Imatge de l'autor

Arthur Phillips (1) (1969–)

Autor/a de L'egiptòleg

Per altres autors anomenats Arthur Phillips, vegeu la pàgina de desambiguació.

6+ obres 4,949 Membres 255 Ressenyes 8 preferits

Sobre l'autor

Arthur Phillips was born in Minneapolis and educated at Harvard. He has been a child actor, a jazz musician, a speechwriter, a failed entrepreneur and a five-time Jeopardy champion. He lived in Budapest from 1990 to 1992 and now lives in Paris with his wife and son. (Publisher Fact Sheets)
Crèdit de la imatge: (C) Andreas Von Lintel

Obres de Arthur Phillips

L'egiptòleg (2004) 1,736 exemplars
Prague (2002) 1,447 exemplars
The Tragedy of Arthur (2011) 604 exemplars
Angelica (2007) 474 exemplars
The Song is You (2009) 467 exemplars
The King at the Edge of the World (2020) 221 exemplars

Obres associades

The Top Ten: Writers Pick Their Favorite Books (1997) — Col·laborador — 294 exemplars


Coneixement comú

Nom normalitzat
Phillips, Arthur
Nom oficial
Phillips, Arthur Monroe
Data de naixement
Lloc de naixement
Minneapolis, Minnesota, USA
Llocs de residència
New York, New York, USA
Paris, France
Budapest, Hungary
Harvard University
Berklee School of Music
The Blake School, Minneapolis
Phillips, Michael (brother)
Premis i honors
Jeopardy Champion (five-time)
LA Times Book Prize for First Fiction (Prague)
Marly Rusoff (The Rusoff Agency)
Biografia breu
Arthur Phillips was born in Minneapolis and educated at Harvard. He has been a child actor, a jazz musician, a speechwriter, a dismally failed entrepreneur, and a five-time Jeopardy! champion.

His first novel, Prague, was named a New York Times Notable Book, and receivedThe Los Angeles Times/Art Seidenbaum Award for best first novel. His second novel, The Egyptologist, was an international bestseller, and was on more than a dozen “Best of 2004” lists. Angelica, his third novel, made The Washington Post best fiction of 2007 and led that paper to call him "One of the best writers in America." The Song Is You was a New York Times Notable Book, on the Post's best of 2009 list, and inspired Kirkus to write, "Phillips still looks like the best American novelist to have emerged in the present decade."

His work has been published in twenty-seven languages, and is the source of three films currently in development.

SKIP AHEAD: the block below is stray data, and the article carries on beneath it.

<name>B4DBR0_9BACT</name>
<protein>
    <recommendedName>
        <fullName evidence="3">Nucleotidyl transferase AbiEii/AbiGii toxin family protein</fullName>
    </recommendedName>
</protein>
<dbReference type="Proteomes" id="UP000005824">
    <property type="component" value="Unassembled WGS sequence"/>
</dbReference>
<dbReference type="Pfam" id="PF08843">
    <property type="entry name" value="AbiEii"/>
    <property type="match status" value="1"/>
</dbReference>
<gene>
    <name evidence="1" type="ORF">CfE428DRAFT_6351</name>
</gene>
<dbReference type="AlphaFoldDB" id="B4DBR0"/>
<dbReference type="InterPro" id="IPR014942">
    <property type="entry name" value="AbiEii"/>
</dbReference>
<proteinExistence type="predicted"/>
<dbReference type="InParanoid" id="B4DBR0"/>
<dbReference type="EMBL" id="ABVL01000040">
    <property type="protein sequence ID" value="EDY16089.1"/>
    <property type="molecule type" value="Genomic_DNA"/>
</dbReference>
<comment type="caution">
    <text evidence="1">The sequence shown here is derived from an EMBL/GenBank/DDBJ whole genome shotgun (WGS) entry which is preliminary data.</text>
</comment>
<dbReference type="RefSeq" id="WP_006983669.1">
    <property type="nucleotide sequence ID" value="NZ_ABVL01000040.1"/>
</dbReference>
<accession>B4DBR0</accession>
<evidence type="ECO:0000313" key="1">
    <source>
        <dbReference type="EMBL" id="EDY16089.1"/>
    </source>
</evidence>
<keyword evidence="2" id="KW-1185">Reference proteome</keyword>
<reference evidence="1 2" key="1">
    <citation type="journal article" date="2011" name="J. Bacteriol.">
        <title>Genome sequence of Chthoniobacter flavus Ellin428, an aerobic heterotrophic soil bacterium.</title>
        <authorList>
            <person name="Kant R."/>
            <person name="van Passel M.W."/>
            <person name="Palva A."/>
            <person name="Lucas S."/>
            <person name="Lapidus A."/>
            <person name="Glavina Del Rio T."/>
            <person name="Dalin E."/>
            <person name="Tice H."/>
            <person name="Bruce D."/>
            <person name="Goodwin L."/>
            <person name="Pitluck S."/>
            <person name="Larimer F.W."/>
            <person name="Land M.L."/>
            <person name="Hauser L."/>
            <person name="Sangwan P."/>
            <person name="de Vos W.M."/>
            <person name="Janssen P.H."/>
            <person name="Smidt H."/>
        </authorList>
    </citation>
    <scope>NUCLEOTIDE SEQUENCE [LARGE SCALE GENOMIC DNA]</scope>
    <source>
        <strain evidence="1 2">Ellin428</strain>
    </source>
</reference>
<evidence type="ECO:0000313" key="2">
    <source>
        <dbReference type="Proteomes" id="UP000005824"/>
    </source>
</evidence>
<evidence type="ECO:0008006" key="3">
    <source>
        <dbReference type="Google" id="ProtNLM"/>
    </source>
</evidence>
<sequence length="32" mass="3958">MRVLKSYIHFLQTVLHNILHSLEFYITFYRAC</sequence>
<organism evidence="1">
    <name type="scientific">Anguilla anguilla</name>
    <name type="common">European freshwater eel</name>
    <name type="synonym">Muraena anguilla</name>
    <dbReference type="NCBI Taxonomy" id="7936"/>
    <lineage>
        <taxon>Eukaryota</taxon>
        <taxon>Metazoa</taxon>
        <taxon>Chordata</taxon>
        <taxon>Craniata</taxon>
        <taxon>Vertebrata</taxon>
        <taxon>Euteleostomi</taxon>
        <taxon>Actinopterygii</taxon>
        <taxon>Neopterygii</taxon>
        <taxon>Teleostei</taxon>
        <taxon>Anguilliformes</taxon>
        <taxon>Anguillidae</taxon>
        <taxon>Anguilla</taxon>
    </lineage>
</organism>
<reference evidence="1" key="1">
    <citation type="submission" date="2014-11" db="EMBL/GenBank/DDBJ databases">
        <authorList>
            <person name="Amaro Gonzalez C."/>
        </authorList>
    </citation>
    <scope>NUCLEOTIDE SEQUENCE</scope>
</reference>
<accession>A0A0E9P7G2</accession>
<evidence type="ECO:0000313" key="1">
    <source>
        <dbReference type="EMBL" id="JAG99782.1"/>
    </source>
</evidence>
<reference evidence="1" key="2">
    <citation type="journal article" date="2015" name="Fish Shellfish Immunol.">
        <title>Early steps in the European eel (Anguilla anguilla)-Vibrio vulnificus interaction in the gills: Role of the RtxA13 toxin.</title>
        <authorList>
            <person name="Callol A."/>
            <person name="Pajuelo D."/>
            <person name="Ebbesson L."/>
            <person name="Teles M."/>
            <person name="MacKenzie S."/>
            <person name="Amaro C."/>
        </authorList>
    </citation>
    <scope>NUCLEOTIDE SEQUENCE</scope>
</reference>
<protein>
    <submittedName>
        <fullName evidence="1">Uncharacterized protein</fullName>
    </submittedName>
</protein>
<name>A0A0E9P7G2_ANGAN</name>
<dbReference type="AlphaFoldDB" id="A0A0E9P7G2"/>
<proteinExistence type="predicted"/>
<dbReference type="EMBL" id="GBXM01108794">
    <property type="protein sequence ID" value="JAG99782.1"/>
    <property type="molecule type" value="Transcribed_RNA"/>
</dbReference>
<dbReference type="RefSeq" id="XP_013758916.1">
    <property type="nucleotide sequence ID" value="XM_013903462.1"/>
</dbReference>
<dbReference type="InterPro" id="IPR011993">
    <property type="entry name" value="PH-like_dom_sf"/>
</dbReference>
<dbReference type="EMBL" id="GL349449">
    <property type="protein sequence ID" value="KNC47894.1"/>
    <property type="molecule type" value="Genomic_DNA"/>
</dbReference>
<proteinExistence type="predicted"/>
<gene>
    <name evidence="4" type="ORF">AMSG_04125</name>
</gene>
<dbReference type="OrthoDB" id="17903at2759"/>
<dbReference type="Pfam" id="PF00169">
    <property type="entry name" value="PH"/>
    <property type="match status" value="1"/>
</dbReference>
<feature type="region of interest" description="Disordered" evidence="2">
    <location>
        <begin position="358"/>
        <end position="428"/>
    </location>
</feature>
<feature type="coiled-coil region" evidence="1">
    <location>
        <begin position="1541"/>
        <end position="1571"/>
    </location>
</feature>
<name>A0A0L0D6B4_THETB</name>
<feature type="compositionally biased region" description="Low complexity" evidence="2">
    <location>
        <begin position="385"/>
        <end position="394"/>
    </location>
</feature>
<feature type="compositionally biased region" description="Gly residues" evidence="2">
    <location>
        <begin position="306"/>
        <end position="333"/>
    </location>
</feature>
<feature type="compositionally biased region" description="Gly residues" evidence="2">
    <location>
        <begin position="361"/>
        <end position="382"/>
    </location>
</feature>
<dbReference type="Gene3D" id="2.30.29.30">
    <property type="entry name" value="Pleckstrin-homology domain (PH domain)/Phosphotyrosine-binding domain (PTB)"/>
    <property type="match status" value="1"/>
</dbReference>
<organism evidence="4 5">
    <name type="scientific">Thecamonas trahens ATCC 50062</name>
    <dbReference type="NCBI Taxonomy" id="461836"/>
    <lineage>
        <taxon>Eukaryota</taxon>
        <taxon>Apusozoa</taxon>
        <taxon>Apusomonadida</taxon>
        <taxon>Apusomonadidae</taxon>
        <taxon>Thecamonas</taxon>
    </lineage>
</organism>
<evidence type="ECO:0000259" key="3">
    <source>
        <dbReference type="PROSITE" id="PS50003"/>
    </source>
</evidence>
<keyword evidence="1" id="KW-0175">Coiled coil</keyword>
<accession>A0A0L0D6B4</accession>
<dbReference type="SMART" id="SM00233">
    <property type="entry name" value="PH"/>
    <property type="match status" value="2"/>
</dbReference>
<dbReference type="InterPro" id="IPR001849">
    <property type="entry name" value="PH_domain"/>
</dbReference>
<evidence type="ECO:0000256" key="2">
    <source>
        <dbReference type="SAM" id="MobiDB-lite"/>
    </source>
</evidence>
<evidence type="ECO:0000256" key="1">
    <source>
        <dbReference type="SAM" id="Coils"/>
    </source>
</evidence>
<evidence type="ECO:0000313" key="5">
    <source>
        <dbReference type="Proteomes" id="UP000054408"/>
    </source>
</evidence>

His fifth book, The Tragedy of Arthur, will be published April 19, 2011.

He lives in New York with his wife and two sons.



This is a tongue-in-cheek entertainment, not an historical novel.
CharleySweet | Hi ha 20 ressenyes més | Jul 2, 2023 |
I thought that this would be a Nick Hornby-esque meditation on music and relationships by someone who actually likes music, but here we have only a perfunctory taste of what the music mentioned in this book actually sounds like. We are presented with a live recording of Billie Holiday singing "I Cover the Waterfront", and the narrator's father's obsession with the song and memories associated with it, to show us how music and love are entwined with obsession. Or something. None of it is very convincing, especially the fact that the narrator, Julian Donahue, and an up-and-coming rock singer, Cait O'Dwyer, have a very strange and compulsive relationship based on nothing more on some drawings Julian left for Cait on some bar coasters. The lyrics to Cait's songs are not very good, and Julian seems to listen to nothing else on his iPod, which leaves his love of music in question. Also, no spoilers, but our hero Julian also turns out to be a weird, selfish dick in the end. I don't recommend this one. Cheers.… (més)
jonbrammer | Hi ha 35 ressenyes més | Jul 1, 2023 |
My reaction to this book is very complicated. My first thought, my first feeling, was oh, how we hated these men in Prague, with their gold cards and their expat cafes and their ivy league theories and their inability to learn anything but pickup lines. But then, the author doesn't treat them with undue forgiveness, and I'm embarrassingly reminded I might want some of that forgiveness myself... And there are the one or two things that awaken my nostalgia, and then the quite interesting monologue about nostalgia... but then again, some rather unresolved character arcs, and a general rephrasing of life is elsewhere, with actual reference to Life is Elsewhere... oh, I don't know, it's complicated.… (més)